Unfortunetly I canot paste a diagram to make my self clear but I will try to get my questions across.
I have always seen PIX as a device that seperates the network in to sections ( eg. DMZ, Internal..). You could use failover to recover from a failure, but what if I were to have for example a fully redundant DMZ witch would connect all servers to two three.. switches. you would connect a single switch to the PIX, what if that single switch fails, the whole DMZ would be disconnected from the rest of the network. I was wondering what could be done to minimize the impact of such a case on the PIX.
Is there some type of channeling possible for the PIX???. Or can I connect the PIX to two of my switches in the DMZ and use two interfaces on the PIX and give them the same priority ( The traffic wouldn't be able to pass from two interfaces with the same priority, as far as I have read) and use static routing to solve my problem??. Or is there another way??.
I would be very happy if some one could help me out on this. Thanks in advance.
The PIX can only be plugged into one switch on each dmz, so there is a single point of failure. Of course, the PIX is a single point of failure, so if you have two PIX's setup in failover, then you can put one into switch one and one into switch two. If one PIX or switch fails, the other one will take over. With only one PIX there is no way to achieve it.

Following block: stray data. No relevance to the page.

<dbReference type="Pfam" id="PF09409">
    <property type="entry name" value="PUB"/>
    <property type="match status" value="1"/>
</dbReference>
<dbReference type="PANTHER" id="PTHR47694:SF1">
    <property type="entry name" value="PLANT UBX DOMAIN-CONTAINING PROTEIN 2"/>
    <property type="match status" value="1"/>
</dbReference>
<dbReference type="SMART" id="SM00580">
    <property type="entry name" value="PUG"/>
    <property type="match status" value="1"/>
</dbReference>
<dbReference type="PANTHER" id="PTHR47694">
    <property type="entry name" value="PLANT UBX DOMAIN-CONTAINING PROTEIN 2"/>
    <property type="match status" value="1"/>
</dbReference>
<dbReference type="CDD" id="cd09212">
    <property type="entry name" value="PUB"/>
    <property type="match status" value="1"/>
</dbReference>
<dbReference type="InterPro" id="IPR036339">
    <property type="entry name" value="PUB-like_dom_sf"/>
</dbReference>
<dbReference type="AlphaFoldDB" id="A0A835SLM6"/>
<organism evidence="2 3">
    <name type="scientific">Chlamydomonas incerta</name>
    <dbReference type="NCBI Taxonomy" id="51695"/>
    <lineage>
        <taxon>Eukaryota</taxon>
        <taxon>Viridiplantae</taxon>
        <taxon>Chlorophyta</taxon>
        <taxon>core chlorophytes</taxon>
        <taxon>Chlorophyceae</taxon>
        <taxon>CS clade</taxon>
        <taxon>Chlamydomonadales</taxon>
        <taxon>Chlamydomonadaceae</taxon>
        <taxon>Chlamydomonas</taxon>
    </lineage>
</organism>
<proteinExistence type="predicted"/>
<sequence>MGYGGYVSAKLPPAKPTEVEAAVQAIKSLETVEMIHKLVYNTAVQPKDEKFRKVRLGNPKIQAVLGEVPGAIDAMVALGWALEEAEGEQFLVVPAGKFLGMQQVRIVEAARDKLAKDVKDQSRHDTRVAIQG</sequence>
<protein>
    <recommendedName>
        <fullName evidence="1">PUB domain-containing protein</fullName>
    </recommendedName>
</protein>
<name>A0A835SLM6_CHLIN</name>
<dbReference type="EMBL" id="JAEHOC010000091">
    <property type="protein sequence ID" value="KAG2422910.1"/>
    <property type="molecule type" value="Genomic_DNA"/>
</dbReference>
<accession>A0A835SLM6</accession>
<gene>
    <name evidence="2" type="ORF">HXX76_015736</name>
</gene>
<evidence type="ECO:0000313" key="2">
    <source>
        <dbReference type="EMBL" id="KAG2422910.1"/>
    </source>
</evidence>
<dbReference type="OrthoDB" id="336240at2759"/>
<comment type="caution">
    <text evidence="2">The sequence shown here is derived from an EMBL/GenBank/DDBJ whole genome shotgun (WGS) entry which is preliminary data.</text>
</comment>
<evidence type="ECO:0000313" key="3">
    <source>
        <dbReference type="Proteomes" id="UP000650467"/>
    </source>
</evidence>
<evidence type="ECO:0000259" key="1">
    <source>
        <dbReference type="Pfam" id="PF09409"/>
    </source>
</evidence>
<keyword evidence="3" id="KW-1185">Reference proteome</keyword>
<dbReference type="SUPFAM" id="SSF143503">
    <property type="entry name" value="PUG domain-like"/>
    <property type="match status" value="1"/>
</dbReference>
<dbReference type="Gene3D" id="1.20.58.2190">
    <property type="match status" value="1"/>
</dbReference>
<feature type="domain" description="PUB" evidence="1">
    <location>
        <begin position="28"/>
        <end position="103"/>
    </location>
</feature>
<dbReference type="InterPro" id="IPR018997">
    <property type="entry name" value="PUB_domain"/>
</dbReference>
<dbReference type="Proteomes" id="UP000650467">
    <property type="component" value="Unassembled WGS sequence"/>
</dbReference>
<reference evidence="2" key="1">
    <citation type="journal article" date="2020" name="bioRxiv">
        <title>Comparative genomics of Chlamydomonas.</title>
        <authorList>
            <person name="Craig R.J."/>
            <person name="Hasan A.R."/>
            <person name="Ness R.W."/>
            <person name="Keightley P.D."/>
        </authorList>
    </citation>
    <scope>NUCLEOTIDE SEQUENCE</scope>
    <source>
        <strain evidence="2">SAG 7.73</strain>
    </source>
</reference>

Giving diffrent metrics to the single IP ( running HSRP ) of the switches. You could also define witch switch should be active so that the switch with the higher priority will have a lower metric on the PIX.
I do not have a lab for testing these things so I realy dont know.
To go along with the previous poster, the only way to achieve true redundancy in your network is to duplicate everything.
What you noted about the PIX being the single point of failure can be said for any firewall, unless it has two power supplies, to NIC's for each "interface", two motherboards, two CPU's, etc etc.
There is this marketing gimmic starting to go around where companies are integrating multiple WAN ports, or multiple NIC's for the internal interface etc and touting that these provide for high availability without using another unit. Well...what happens if your CPU dies, or your power supply dies.
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